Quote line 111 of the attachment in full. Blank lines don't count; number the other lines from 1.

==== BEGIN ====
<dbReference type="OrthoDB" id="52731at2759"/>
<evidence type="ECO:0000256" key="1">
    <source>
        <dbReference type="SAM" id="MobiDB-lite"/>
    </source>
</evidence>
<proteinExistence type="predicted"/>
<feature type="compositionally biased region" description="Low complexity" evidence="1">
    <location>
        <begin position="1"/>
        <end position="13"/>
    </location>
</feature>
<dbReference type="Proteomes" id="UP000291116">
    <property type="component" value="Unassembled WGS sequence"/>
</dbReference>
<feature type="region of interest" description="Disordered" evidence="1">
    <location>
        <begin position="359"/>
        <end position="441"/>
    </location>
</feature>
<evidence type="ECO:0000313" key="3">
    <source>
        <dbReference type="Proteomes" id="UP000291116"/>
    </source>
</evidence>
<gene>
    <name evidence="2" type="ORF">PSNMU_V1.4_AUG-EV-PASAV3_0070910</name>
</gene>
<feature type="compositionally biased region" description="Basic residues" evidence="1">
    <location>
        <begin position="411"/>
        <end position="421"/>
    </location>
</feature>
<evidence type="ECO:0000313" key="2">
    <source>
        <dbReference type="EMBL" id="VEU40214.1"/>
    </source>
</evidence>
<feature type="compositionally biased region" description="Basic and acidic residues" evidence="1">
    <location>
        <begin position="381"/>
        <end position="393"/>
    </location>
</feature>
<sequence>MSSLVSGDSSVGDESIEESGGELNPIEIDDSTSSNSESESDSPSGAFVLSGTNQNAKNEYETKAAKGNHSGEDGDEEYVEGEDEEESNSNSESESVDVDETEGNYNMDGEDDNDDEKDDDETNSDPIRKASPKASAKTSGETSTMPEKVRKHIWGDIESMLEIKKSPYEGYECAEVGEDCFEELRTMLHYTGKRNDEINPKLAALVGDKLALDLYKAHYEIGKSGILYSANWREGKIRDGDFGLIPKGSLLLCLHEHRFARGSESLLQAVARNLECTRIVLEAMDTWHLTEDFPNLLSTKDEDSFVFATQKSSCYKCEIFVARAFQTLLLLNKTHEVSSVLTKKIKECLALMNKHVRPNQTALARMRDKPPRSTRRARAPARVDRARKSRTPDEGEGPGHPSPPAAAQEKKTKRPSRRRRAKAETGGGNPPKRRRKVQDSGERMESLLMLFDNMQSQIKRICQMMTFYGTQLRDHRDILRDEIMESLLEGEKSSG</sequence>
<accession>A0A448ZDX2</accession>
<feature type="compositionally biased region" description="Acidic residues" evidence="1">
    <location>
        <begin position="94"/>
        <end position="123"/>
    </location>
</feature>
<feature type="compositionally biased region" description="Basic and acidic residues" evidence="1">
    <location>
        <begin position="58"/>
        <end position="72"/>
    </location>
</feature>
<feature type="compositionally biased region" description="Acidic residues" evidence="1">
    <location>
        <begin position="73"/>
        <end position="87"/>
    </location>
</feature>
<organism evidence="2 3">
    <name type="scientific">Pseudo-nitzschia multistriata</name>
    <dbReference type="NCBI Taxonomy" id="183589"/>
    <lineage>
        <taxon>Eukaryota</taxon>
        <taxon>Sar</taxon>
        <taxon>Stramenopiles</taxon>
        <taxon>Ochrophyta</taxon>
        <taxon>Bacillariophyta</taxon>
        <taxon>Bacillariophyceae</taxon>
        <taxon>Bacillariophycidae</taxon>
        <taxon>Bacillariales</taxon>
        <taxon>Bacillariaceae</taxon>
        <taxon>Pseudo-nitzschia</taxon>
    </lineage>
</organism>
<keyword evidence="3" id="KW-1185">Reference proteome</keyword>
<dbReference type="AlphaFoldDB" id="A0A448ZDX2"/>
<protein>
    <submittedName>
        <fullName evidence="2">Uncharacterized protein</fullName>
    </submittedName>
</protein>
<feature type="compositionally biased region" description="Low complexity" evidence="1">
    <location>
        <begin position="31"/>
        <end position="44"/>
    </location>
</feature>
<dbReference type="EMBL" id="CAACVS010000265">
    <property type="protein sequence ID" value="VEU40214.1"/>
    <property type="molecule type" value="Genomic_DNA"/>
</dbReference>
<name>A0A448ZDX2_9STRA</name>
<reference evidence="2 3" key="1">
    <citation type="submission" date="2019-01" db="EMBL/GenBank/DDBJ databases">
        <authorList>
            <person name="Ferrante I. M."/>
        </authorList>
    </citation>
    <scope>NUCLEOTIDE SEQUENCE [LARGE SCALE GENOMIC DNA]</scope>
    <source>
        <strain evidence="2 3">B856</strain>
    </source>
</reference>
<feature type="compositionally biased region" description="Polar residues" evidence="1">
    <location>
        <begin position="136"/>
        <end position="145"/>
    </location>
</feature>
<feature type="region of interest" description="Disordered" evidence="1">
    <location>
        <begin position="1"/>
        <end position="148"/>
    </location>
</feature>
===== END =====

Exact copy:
    </source>